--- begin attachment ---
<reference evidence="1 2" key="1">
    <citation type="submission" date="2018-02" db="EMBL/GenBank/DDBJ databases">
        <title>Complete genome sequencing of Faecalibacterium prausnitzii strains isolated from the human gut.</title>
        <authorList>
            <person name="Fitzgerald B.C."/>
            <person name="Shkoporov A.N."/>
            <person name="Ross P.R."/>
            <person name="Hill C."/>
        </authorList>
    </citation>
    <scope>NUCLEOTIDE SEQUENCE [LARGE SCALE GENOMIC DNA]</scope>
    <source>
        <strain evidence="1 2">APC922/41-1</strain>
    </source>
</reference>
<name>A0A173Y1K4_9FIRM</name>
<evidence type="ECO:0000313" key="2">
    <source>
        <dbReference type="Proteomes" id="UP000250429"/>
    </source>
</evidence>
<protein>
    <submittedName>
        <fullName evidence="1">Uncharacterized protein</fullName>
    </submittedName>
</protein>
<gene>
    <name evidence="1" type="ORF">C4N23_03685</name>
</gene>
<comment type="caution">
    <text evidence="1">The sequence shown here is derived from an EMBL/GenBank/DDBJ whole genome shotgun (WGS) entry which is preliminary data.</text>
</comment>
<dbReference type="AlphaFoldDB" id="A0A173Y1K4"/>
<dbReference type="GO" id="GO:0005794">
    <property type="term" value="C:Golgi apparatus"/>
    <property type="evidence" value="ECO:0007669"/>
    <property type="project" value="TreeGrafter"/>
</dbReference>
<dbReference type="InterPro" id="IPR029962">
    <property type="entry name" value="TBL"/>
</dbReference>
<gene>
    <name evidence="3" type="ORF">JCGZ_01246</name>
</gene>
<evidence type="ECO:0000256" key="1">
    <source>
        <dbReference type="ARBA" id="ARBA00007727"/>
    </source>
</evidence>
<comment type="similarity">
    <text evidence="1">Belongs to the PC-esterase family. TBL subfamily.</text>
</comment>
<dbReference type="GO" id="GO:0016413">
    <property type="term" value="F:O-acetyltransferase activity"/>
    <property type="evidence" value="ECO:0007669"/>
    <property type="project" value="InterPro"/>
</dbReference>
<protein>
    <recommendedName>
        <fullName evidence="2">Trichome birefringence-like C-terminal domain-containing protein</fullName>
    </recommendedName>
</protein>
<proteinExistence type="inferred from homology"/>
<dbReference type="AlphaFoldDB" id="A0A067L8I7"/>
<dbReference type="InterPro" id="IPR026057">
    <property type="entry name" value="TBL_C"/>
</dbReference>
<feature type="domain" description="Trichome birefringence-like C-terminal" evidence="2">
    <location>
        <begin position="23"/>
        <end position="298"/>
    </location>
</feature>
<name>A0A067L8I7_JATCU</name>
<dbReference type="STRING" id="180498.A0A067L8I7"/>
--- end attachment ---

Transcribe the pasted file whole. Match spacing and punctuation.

<reference evidence="1 2" key="1">
    <citation type="submission" date="2018-02" db="EMBL/GenBank/DDBJ databases">
        <title>Complete genome sequencing of Faecalibacterium prausnitzii strains isolated from the human gut.</title>
        <authorList>
            <person name="Fitzgerald B.C."/>
            <person name="Shkoporov A.N."/>
            <person name="Ross P.R."/>
            <person name="Hill C."/>
        </authorList>
    </citation>
    <scope>NUCLEOTIDE SEQUENCE [LARGE SCALE GENOMIC DNA]</scope>
    <source>
        <strain evidence="1 2">APC922/41-1</strain>
    </source>
</reference>
<name>A0A173Y1K4_9FIRM</name>
<evidence type="ECO:0000313" key="2">
    <source>
        <dbReference type="Proteomes" id="UP000250429"/>
    </source>
</evidence>
<protein>
    <submittedName>
        <fullName evidence="1">Uncharacterized protein</fullName>
    </submittedName>
</protein>
<gene>
    <name evidence="1" type="ORF">C4N23_03685</name>
</gene>
<comment type="caution">
    <text evidence="1">The sequence shown here is derived from an EMBL/GenBank/DDBJ whole genome shotgun (WGS) entry which is preliminary data.</text>
</comment>
<dbReference type="AlphaFoldDB" id="A0A173Y1K4"/>
<dbReference type="GO" id="GO:0005794">
    <property type="term" value="C:Golgi apparatus"/>
    <property type="evidence" value="ECO:0007669"/>
    <property type="project" value="TreeGrafter"/>
</dbReference>
<dbReference type="InterPro" id="IPR029962">
    <property type="entry name" value="TBL"/>
</dbReference>
<gene>
    <name evidence="3" type="ORF">JCGZ_01246</name>
</gene>
<evidence type="ECO:0000256" key="1">
    <source>
        <dbReference type="ARBA" id="ARBA00007727"/>
    </source>
</evidence>
<comment type="similarity">
    <text evidence="1">Belongs to the PC-esterase family. TBL subfamily.</text>
</comment>
<dbReference type="GO" id="GO:0016413">
    <property type="term" value="F:O-acetyltransferase activity"/>
    <property type="evidence" value="ECO:0007669"/>
    <property type="project" value="InterPro"/>
</dbReference>
<protein>
    <recommendedName>
        <fullName evidence="2">Trichome birefringence-like C-terminal domain-containing protein</fullName>
    </recommendedName>
</protein>
<proteinExistence type="inferred from homology"/>
<dbReference type="AlphaFoldDB" id="A0A067L8I7"/>
<dbReference type="InterPro" id="IPR026057">
    <property type="entry name" value="TBL_C"/>
</dbReference>
<feature type="domain" description="Trichome birefringence-like C-terminal" evidence="2">
    <location>
        <begin position="23"/>
        <end position="298"/>
    </location>
</feature>
<name>A0A067L8I7_JATCU</name>
<dbReference type="STRING" id="180498.A0A067L8I7"/>